Several years have passed since we last checked in with Thursday Next, and now she is the mother of three children, the eldest a despondent teen. SpecOps was disbanded and she swore off the book world, but still works as both a literary detective and for Jurisfiction in secret. Her latest assignment for the latter is training the latest recruit: herself. That is, herself as portrayed in the novels based on her life. Meanwhile, Pride and Prejudice is on the verge of being turned into a reality show, highly dangerous cheeses are being traded on the black market, and time travel may not actually have been invented after all. In short, it's the same sort of silliness we've come to expect from this series, though for some reason it felt kind of lacking compared to previous installments. I think not enough was resolved, with too many elements tossed in, presumably to be dealt with in future books. I don't need each book in a series to stand on its own, but several scenes felt like they should have been delayed until the book in which they are actually addressed. Of course, this all means I'll probably read the next book as soon as possible, just to find out how it all turns out. If it all turns out in the next book, anyway - the Minotaur's been hanging out, unresolved, for two books and over a decade in story years now, so my hopes for imminent and thorough resolution are not high. ( )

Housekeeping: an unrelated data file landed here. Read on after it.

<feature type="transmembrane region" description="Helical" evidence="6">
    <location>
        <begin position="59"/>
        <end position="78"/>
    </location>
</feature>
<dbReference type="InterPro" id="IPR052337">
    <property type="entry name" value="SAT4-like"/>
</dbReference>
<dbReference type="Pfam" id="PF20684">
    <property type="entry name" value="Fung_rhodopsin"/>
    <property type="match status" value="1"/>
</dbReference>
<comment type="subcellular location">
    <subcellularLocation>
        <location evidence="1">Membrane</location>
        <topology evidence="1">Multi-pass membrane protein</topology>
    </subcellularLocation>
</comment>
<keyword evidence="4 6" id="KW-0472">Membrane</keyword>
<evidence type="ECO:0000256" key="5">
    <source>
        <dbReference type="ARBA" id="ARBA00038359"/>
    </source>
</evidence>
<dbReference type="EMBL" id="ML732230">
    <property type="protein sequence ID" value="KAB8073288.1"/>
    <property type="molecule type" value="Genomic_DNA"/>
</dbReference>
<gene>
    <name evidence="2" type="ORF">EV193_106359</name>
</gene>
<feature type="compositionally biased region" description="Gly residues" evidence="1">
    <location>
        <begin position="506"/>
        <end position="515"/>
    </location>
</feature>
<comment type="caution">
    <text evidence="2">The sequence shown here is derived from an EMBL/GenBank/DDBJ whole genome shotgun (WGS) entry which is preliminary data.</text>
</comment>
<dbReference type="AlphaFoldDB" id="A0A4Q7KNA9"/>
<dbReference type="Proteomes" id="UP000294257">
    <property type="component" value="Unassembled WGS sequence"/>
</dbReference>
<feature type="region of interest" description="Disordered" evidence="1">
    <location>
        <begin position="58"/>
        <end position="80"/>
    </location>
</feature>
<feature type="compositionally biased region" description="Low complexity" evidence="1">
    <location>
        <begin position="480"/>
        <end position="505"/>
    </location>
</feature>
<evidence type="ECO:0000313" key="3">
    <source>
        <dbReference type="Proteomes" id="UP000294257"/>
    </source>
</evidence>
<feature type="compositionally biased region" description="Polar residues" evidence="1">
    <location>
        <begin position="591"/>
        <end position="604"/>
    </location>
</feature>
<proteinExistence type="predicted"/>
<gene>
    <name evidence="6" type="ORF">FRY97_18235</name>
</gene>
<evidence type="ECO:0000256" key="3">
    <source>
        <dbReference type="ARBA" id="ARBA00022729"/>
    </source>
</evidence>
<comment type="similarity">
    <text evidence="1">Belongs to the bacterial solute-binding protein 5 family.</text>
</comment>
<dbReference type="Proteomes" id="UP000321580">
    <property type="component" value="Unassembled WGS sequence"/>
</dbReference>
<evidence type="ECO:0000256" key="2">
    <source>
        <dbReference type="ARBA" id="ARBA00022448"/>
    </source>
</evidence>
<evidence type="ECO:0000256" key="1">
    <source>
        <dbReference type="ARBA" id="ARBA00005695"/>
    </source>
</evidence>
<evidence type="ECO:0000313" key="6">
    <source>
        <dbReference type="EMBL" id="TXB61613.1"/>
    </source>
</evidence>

melydia | Apr 18, 2014 |
Fifth book in the Thursday Next series

Fourteen years have passed since the events of Something Rotten and while some things have changed in Thursday's life, the ongoing need to solve crises continue. The government has allowed the stupidity surplus to build up to ridiculous levels, the BookWorld is trying to make reality books a thing in an effort to save plummeting reader numbers, Thursday's son, Friday, is still refusing to join the ChronoGuard even though his future self says he should have joined two years ago, and Thursday's cheese smuggling activities may have caught the attention of the Stiltonista Cheese Mafia. Of course, only Thursday can resolve all of these issues and find a solution for Pickwick's sudden lack of feathers.

If you've made it this far in the series, you know exactly what to expect of a Thursday Next novel. There will be book allusions galore, characters with ridiculous names, plot twists that churn your brain in ways it may not meant to be churned, and a rollicking good time. I was a bit concerned starting this book to discover so much time had passed and worried that a Thursday in her fifties might not be as much fun. Of course, she remains as delightful as ever. Another fun and entertaining sojourn into the bizarre and alluring world of Thursday Next. ( )